Scientists Examine the Effect of Palm-Oil Biodiesel on Greenhouse Gas Emissions

Despite the rising controversy over the sustainability of vegetable oil biofuels, these products are increasingly being utilized as a substitute for fossil fuels.

Radiation sensors and view from flux tower over oil palm plantation in Jambi, Indonesia. Image Credit: Ana Meijide, University of Göttingen, 2015.

In a recent study headed by the University of Gottingen, scientists analyzed the impact of palm-oil biodiesel on greenhouse gas emissions for the whole life cycle.

The scientists discovered that palm oil presents an even bigger problem when compared to the use of fossil fuels. For example, using palm oil from first-rotation plantations in which forests had been cleared to encourage the cultivation of palm trees actually resulted in increased greenhouse gas emissions.

But plantations established on degraded land have the potential for carbon savings. Additionally, greenhouse gas emissions could be decreased by introducing new varieties of oil palm with a greater yield or longer rotation cycles. The results of the study were published in the Nature Communications journal.

In the recent past, the use of vegetable oil-based biofuels has increased significantly because they are regarded as a “greener” alternative to fossil fuels. Even though the sustainability of vegetable oil-based biofuels is being questioned more and more, the demand for such fuels keeps growing. This trend has triggered a continuous expansion of the cultivation of oil palm across the tropical regions, particularly in Indonesia.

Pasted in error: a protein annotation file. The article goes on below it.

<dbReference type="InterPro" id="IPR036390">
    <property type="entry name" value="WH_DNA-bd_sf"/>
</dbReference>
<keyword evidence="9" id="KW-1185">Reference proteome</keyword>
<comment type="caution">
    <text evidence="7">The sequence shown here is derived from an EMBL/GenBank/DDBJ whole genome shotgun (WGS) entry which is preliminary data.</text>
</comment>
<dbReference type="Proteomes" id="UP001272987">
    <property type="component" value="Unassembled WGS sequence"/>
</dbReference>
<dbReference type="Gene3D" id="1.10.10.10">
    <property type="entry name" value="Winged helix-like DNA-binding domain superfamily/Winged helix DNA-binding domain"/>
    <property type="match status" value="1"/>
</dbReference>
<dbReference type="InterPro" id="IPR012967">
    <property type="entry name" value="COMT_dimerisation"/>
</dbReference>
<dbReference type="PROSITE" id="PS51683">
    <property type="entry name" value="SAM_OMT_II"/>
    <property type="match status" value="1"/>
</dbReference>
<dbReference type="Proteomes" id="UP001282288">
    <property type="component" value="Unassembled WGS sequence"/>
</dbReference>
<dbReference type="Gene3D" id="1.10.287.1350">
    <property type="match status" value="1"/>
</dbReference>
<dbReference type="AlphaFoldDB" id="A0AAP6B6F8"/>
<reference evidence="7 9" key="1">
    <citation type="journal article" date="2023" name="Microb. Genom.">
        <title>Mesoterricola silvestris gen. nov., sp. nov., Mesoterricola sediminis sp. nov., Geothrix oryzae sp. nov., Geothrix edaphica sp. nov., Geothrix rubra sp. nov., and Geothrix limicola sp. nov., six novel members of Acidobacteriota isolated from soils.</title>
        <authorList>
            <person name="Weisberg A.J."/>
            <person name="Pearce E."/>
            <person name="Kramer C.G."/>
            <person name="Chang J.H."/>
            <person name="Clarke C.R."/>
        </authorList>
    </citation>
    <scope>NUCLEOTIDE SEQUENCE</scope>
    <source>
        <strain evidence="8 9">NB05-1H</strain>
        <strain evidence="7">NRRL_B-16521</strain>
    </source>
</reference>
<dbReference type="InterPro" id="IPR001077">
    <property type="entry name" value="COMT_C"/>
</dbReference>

Greenhouse gas emissions are believed to be significant because they have extensive environmental impacts, like climate change. In this context, the European Union’s (EU) Renewable Energy Directive specifies minimum greenhouse gas emission saving requirements for biofuels—throughout their entire lifespan, palm-oil biodiesel has to exhibit a minimum of 60% savings on greenhouse gas emission as opposed to fossil fuel.

In this research, scientists from the German-Indonesian Collaborative Research Centre “Ecological and Socioeconomic Functions of Tropical Lowland Rainforest Transformation Systems (EFForTS)” investigated the entire lifespan of palm-oil biodiesel. They utilized field-based measurements of greenhouse gas fluxes during varying stages of the cultivation of oil palm in the Jambi province located in Indonesia.

Mature oil palms capture high rates of CO2, but there are serious consequences for the environment from clearing forest. In fact, carbon emissions caused by cutting down forest to plant oil palms are only partially offset by the future carbon capture.

Dr Ana Meijide, Study Lead Author, Agronomy Group, Department of Crop Sciences, University of Gottingen

The research revealed that palm-oil biodiesel obtained from the first-rotation cycle of palms generates 98% more emissions when compared to fossil fuels.

The negative impact of biodiesel on greenhouse gases is reduced when palm oil comes from second-generation oil palm plantations.

Alexander Knohl, Study Senior Author and Professor, Bioclimatology Group, University of Gottingen

Only palm-oil biodiesel obtained from the second-rotation cycle of plantations reaches the actual greenhouse gas emission savings stipulated by the EU directive.

On the basis of these results, the scientists tested other situations that can potentially result in more greenhouse gas savings when compared to present models.

Longer rotation cycles, such as extending the plantation cycle to 30 or even 40 years compared to the conventional 25 years, or earlier yielding varieties have a substantial positive effect on greenhouse gas emissions—both scenarios are doable and relatively easy to implement.

Dr Ana Meijide, Study Lead Author, Agronomy Group, Department of Crop Sciences, University of Gottingen

This research highlights how important it is that farming practices and government policies prevent further losses of forest and promote longer rotation cycles,” concluded Meijide.


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